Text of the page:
“It’s a week when we as Aboriginal people can celebrate our rich, diverse and ongoing culture, and do that with non-Indigenous folks across Australia.”—Ken Markwell, Executive General Manager of Indigenous Services at Australian Unity.
- NAIDOC Week is a celebration of Aboriginal and Torres Strait Islander cultures, histories and achievements, while National Reconciliation Week focuses more on creating stronger bonds between Indigenous and non-Indigenous Australians
- Both weeks are an opportunity to not only reflect on past injustices but “to understand, to share and to heal—together”
- Being a good ally means educating yourself about Aboriginal and Torres Strait Islander cultures and supporting them.
Ken Markwell’s sense of self was forged on the streets of Brisbane in the ’70s and ’80s, marching to Musgrave Park as a kid every NAIDOC Week. That’s where he first heard his beloved grandmother call another woman by her tribal name and where he first identified as a strong Mununjali man.
“Social justice – and injustice – were ingrained in me from those marches,” says 49-year-old Ken, now the Executive General Manager of Indigenous Services at Australian Unity. “We all dressed up in our Aboriginal shirts and we came in all shapes, sizes and colours, but we were united by pride. That was a big thing that Mum instilled in me: be black and be proud.”
Held in the first week of July—this year from 3 to 10 July—NAIDOC Week is a celebration of Aboriginal and Torres Strait Islander cultures, histories and achievements, while National Reconciliation Week (27 May to 3 June) focuses more on creating stronger bonds between Indigenous and non-Indigenous Australians.
Ken stresses that he can’t speak for all First Nations people, but National Reconciliation Week for him is an opportunity to not only reflect on past injustices but “to understand, to share and to heal—together”, he says.
Reconciliation Australia CEO Karen Mundine echoes that sentiment. “Reconciliation is about all of us, not just Aboriginal and Torres Strait Islander peoples,” she says. “And it asks all Australians to consider what each of us can do to create a better Australia that builds respectful relationships with First Nations peoples.”
National Reconciliation Week is bookended by the same dates every year, marking two of the most important milestones in Australia’s modern Indigenous history.
On 27 May, 1967, in the country’s most successful referendum, more than 90 per cent of Australians voted to recognise Aboriginal and Torres Strait Islander peoples in the census and to remove clauses in the Australian Constitution that discriminated against them.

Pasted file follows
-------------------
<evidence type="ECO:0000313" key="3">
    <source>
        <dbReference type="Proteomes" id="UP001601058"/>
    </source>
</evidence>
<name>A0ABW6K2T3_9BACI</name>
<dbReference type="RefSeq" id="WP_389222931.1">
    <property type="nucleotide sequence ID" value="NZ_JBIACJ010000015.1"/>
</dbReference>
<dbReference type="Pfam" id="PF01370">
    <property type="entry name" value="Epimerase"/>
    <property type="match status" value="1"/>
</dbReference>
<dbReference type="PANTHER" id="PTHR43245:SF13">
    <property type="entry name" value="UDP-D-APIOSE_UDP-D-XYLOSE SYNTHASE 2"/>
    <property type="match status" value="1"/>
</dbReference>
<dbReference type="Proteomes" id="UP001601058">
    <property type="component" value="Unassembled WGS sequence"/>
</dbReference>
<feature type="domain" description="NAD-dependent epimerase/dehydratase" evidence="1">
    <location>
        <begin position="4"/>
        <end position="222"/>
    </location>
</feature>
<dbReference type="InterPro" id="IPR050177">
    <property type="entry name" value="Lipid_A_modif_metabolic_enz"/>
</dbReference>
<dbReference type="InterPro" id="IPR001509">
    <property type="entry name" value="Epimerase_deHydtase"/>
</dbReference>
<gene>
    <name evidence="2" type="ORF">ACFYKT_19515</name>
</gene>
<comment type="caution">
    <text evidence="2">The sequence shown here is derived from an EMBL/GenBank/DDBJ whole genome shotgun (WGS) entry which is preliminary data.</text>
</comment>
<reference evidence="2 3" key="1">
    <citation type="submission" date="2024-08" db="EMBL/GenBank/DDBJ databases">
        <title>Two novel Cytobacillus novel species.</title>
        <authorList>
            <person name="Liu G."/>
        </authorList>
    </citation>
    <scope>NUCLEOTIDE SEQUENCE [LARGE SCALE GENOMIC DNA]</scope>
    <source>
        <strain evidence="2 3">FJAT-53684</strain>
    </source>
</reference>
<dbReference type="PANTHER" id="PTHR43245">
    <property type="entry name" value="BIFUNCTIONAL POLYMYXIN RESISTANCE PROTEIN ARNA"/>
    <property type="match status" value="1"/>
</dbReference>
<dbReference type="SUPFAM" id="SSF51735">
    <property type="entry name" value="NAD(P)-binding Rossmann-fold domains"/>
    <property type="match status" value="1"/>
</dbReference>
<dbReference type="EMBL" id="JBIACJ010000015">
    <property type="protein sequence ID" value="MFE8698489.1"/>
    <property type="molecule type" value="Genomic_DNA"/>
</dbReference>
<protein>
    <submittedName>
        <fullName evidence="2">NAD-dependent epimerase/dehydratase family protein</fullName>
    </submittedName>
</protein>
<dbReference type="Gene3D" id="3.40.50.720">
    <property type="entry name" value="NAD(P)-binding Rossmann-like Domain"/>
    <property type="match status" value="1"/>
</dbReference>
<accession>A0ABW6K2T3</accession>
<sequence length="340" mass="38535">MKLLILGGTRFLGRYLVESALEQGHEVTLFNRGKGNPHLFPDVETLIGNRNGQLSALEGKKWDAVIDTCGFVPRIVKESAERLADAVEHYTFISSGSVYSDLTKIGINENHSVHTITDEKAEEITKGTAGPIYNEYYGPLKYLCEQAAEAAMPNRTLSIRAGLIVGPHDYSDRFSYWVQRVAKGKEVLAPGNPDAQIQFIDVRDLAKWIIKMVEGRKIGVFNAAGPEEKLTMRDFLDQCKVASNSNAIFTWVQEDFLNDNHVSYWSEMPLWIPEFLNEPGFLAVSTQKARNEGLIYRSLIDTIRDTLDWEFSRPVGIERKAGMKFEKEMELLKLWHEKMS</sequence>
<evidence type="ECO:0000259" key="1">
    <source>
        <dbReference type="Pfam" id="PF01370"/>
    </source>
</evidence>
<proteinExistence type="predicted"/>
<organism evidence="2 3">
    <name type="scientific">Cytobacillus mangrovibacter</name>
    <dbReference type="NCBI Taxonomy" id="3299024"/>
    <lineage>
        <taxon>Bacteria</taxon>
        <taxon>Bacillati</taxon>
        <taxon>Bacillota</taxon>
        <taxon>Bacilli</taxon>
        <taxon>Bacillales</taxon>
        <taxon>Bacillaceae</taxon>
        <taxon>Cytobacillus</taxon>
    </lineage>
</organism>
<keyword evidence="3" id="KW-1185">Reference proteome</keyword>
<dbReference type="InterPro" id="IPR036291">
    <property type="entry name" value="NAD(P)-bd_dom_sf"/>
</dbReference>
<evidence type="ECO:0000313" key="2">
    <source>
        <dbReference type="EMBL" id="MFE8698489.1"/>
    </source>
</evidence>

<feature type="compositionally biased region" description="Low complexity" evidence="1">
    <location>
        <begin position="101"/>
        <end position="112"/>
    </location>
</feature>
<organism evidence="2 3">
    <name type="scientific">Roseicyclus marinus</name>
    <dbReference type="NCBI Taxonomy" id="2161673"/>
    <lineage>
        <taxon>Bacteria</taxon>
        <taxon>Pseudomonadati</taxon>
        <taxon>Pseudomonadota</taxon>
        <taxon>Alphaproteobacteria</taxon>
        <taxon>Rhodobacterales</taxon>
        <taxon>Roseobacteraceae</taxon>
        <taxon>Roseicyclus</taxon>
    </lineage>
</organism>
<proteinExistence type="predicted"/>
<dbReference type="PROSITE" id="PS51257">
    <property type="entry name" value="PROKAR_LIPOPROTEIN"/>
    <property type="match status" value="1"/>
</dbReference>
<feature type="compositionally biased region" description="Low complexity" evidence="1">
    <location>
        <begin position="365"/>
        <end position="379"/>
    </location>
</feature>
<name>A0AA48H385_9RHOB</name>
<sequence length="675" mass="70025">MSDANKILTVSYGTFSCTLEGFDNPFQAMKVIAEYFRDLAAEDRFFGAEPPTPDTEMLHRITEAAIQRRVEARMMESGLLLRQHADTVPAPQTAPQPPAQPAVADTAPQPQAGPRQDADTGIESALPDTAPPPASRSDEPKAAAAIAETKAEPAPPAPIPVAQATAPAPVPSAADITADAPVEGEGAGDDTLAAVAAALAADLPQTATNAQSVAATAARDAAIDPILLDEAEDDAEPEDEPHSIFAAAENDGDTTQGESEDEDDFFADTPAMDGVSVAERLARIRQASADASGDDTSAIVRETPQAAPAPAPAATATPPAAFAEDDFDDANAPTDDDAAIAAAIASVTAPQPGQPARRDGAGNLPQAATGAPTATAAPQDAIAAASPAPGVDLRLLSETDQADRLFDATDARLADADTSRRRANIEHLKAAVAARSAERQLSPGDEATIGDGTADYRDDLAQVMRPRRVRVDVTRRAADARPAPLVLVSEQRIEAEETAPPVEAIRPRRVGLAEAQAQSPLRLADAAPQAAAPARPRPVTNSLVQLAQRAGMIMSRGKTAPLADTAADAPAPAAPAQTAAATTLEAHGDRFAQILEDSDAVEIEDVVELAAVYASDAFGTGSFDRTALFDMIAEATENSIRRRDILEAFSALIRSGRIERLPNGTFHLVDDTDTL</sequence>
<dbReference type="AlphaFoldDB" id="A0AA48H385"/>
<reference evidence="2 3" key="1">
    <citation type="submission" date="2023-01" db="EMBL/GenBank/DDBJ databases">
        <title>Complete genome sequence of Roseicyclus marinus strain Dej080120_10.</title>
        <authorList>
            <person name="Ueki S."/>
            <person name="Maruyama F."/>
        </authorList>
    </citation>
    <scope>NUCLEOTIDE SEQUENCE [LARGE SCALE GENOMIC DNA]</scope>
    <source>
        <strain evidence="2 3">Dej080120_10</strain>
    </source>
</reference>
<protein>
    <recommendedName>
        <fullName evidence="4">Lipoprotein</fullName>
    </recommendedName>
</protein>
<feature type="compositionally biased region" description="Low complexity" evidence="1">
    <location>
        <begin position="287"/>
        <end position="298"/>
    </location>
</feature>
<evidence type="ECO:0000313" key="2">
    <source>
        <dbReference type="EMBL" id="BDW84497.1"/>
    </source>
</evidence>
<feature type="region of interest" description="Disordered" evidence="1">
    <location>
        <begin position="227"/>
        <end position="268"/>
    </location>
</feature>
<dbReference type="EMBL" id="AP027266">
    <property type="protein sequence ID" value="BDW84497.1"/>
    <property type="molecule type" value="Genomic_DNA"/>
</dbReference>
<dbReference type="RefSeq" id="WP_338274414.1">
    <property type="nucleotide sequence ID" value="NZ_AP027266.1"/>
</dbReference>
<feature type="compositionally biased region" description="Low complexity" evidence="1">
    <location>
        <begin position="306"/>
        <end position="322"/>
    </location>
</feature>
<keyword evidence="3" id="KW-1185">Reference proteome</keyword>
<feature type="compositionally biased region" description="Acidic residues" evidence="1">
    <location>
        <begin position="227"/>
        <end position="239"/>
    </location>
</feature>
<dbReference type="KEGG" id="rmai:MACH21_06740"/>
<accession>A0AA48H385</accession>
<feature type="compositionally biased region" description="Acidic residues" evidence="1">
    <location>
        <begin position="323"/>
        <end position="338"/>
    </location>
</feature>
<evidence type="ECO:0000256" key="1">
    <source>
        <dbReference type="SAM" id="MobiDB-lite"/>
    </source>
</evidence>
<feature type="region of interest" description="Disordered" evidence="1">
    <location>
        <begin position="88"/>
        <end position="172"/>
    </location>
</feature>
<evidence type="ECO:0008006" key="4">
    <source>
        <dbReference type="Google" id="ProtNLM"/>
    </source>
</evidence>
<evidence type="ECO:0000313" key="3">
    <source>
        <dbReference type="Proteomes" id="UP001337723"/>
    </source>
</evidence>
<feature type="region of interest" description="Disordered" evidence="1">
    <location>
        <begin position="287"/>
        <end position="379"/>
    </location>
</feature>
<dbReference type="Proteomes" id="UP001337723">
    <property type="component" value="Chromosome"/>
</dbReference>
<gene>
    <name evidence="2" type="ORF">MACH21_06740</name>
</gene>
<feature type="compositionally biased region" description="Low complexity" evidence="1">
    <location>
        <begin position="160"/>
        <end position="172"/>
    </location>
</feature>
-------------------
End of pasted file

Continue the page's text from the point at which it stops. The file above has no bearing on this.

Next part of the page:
Twenty-five years later, on 3 June, 1992, the High Court delivered its historic Mabo decision, overturning the legal doctrine of ‘terra nullius’ (meaning nobody’s land or land belonging to no-one) and paving the way for native title in Australia.
In 1993, religious groups held the Week of Prayer for Reconciliation, which evolved three years later into National Reconciliation Week. In 2001, around 300,000 people walked across Sydney Harbour Bridge in an act of solidarity.
“We now see a really solid group of Australians who are much more aware of reconciliation,” Karen says. “And it’s not all about big gestures. In National Reconciliation Week, as in every week, we ask everyone to look at where you live, work and socialise, and see what you can do to influence change.”
Reconciliation demands more than lip service, which is why the theme for this year’s NAIDOC Week is ‘Get up! Stand up! Show up!’.
It’s a call to action for non-Indigenous Australians too. “It’s a week when we as Aboriginal people can celebrate our rich, diverse and ongoing culture, and do that with non-Indigenous folks across Australia,” Ken, pictured above, says.
“It’s Aboriginal people being able to share their culture. It’s also non-Indigenous people respecting, understanding and embracing Aboriginal culture as an integral part of Australia’s culture.”
NAIDOC (pronounced nay-dock) Week originally took its name from the National Aborigines and Islanders Day Observance Committee but these days just goes by its acronym. It can be traced back to 26 January, 1938, when First Nations Australians came together across the country to mark the 150th anniversary of British settlement.
Protesters marched through Sydney in what was one of the world’s first major civil rights gatherings. Known as the Day of Mourning, it was held on the Sunday before Australia Day from 1940 until 1955, when the date was changed to the first Sunday of July and the event broadened to become a cultural celebration.
As part of the now-week-long event, national awards are presented to 10 inspirational First Nations people, including Person of the Year, Elder of the Year and Sportsperson of the Year.
Both weeks offer chances for non-Indigenous Australians to listen and learn. “They are both starting points, and annual reminders, that we won’t reach our full potential as a nation, until Australia fully embraces Aboriginal and Torres Strait Islander peoples as the first peoples of this land and all that we have to offer,” Karen says.
For Ken, reconciliation rests on relationships—First Nations and non-Indigenous people talking to each other. Being a good ally means educating yourself about Aboriginal and Torres Strait Islander cultures and supporting them. “Don’t wait for Reconciliation Week,” he says. “Reconciliation is every day and it’s everyone’s business.”
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